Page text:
My plan was to find a very strong player and have them work out some program. Like, study problems for 1 hour every day, then 30 minutes replaying Pro Games and 30 minutes something else. I lamented my lack of mentor to ask about this.
Hamlet is a personal hero of mine in his whole think without acting schtick. So, instead of going ahead with my plan I thought about it more. I read other blogs from people around my level and what they were studying. I thought about why we shouldn't memorize Joseki. This is what I came up with.
Joseki is a mental shortcut for visualizing the possible outcomes of specific local exchanges, to quickly compare them to the whole-board position. It is important to know what the sequences are to get the final position you choose, and also what variations can occur. This leads to two traps for beginners:
Not much explanation needed for the first. This is just a more advanced version of atari, atari, atari play.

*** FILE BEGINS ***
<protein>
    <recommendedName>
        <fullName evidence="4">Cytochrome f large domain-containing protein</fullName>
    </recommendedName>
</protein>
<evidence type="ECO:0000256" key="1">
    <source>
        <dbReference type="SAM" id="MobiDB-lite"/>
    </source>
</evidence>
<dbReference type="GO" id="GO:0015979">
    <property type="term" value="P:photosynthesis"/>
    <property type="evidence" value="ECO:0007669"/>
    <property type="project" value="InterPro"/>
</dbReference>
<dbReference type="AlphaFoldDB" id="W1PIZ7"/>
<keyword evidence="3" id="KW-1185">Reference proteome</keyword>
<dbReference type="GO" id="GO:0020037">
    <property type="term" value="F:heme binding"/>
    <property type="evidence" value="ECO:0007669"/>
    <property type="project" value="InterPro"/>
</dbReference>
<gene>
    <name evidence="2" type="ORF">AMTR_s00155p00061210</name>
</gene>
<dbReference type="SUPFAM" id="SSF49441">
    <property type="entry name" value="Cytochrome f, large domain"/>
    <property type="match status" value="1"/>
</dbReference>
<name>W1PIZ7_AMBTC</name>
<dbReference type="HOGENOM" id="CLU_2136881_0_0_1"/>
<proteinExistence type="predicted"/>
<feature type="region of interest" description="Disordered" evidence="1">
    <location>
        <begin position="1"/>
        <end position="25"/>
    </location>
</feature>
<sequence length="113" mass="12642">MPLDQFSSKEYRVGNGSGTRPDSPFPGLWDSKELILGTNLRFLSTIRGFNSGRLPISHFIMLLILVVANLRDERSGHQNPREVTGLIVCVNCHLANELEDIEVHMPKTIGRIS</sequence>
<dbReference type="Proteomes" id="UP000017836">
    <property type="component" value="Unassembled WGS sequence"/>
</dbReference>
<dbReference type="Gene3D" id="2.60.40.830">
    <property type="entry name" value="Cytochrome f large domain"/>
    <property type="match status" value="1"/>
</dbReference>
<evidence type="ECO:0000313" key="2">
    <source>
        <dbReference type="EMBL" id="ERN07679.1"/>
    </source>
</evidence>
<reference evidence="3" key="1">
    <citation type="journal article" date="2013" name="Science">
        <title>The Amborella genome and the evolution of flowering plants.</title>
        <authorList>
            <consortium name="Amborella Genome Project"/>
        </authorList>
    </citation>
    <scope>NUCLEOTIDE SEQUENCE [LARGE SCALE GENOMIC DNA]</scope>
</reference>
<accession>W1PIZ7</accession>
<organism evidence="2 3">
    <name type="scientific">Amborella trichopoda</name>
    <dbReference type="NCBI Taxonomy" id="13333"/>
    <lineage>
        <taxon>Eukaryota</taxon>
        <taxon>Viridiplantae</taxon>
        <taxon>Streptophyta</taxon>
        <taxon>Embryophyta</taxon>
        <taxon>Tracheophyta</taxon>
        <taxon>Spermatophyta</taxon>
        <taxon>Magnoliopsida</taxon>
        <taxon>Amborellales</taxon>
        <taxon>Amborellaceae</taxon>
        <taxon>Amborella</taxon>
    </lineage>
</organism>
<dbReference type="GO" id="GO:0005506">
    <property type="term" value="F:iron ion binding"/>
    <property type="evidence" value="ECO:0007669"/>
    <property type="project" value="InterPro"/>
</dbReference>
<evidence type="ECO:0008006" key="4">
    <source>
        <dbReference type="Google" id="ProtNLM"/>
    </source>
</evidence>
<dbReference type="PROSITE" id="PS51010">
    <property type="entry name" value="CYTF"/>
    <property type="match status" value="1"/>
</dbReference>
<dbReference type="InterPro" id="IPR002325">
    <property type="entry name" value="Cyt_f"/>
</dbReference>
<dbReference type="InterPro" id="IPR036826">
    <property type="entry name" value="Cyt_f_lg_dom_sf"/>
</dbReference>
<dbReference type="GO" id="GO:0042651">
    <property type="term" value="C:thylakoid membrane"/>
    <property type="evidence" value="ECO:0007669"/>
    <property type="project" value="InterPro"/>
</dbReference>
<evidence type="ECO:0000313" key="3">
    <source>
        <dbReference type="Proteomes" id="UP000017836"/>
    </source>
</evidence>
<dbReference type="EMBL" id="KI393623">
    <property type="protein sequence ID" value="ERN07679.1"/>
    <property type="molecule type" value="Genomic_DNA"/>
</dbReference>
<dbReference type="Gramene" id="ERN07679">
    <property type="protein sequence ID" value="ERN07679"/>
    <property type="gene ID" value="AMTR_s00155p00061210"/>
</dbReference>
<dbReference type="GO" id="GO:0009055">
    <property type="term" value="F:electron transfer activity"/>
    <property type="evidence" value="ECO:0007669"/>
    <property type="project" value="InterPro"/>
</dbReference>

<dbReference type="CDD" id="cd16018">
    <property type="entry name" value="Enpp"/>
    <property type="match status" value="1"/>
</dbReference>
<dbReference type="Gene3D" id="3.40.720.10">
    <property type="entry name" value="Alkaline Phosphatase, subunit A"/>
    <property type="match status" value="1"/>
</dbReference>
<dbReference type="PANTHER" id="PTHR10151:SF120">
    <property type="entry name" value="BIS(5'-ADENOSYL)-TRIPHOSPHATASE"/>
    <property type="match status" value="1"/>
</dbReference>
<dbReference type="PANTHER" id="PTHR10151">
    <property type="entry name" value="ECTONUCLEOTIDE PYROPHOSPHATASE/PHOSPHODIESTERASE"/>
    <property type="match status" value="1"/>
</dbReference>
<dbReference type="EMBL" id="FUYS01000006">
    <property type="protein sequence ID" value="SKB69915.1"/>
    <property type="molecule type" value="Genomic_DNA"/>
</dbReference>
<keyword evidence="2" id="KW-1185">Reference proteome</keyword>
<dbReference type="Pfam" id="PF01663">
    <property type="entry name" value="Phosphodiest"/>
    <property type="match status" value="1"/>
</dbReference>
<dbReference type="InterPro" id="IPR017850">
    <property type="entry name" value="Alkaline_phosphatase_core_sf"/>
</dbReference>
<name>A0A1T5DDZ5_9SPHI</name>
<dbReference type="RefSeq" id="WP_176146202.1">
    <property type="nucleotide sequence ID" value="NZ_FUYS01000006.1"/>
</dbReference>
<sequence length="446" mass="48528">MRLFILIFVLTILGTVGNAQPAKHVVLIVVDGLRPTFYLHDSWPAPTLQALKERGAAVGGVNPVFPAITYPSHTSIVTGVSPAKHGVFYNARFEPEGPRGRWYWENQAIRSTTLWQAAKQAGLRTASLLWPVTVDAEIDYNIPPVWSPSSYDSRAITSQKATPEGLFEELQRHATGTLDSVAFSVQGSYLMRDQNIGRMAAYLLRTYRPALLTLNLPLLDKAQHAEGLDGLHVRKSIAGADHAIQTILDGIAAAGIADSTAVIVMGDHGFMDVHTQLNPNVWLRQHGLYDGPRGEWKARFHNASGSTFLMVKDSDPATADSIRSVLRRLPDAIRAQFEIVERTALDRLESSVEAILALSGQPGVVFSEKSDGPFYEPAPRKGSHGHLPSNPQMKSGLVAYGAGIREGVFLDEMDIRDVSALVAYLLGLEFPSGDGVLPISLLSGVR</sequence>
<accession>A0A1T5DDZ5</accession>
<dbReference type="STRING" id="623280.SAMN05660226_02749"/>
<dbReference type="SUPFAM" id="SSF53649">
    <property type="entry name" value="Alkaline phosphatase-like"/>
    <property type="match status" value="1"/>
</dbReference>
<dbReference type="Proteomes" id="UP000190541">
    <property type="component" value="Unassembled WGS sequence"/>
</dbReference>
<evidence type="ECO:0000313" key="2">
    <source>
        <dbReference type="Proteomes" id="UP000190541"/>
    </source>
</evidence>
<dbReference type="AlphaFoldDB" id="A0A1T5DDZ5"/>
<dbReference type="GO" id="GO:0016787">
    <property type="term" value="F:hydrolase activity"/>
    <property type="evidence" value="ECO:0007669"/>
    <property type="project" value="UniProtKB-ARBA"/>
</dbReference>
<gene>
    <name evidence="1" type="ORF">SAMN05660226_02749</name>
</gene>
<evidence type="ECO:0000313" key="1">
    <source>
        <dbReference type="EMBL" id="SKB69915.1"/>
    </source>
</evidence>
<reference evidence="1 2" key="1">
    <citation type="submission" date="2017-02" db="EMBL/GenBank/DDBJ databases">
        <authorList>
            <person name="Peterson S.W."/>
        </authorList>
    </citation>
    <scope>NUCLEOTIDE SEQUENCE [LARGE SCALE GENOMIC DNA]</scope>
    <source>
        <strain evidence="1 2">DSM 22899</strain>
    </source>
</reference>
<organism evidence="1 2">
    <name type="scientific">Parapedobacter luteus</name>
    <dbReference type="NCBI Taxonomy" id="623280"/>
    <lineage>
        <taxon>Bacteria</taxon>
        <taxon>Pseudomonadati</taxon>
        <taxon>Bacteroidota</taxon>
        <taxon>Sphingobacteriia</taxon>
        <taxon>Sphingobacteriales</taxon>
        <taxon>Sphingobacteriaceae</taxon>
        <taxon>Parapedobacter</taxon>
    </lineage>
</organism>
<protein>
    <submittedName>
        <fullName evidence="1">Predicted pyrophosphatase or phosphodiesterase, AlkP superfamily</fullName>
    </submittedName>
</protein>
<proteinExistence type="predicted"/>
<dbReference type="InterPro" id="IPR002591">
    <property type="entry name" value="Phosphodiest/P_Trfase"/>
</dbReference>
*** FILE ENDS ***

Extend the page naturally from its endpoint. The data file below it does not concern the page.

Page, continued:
The second point leads me to my main study theory. It's basically a balance thing. Learning joseki means you're very strong in a single variation but weak everywhere else. You passed the exam but can't use the knowledge in the real world.
One thing I hate about people telling others not to learn Joseki is that they don't explain what they should be learning instead. Obviously, being able to make local exchanges where there's a local, 50-50 split, and coming off better in the long term is the reason people want to study Joseki. Since studying Joseki is so terrible, what can we do to get the same results?
If you can read 10 to 20 moves ahead you will know most of the basic joseki variations without having to study them. You will also benefit in other areas of the game, like the middle-game and yose. The skill is also linked with memorization, which means you'll be better able to memorize joseki if you then decide to study them, or pro games, or your own games for review. I'll make a Go analogy.
"Learning to read is like playing a stone that accomplishes 6 things at once. Learning joseki is like playing a stone that does one thing, and which can strengthens your opponent if he responds correctly.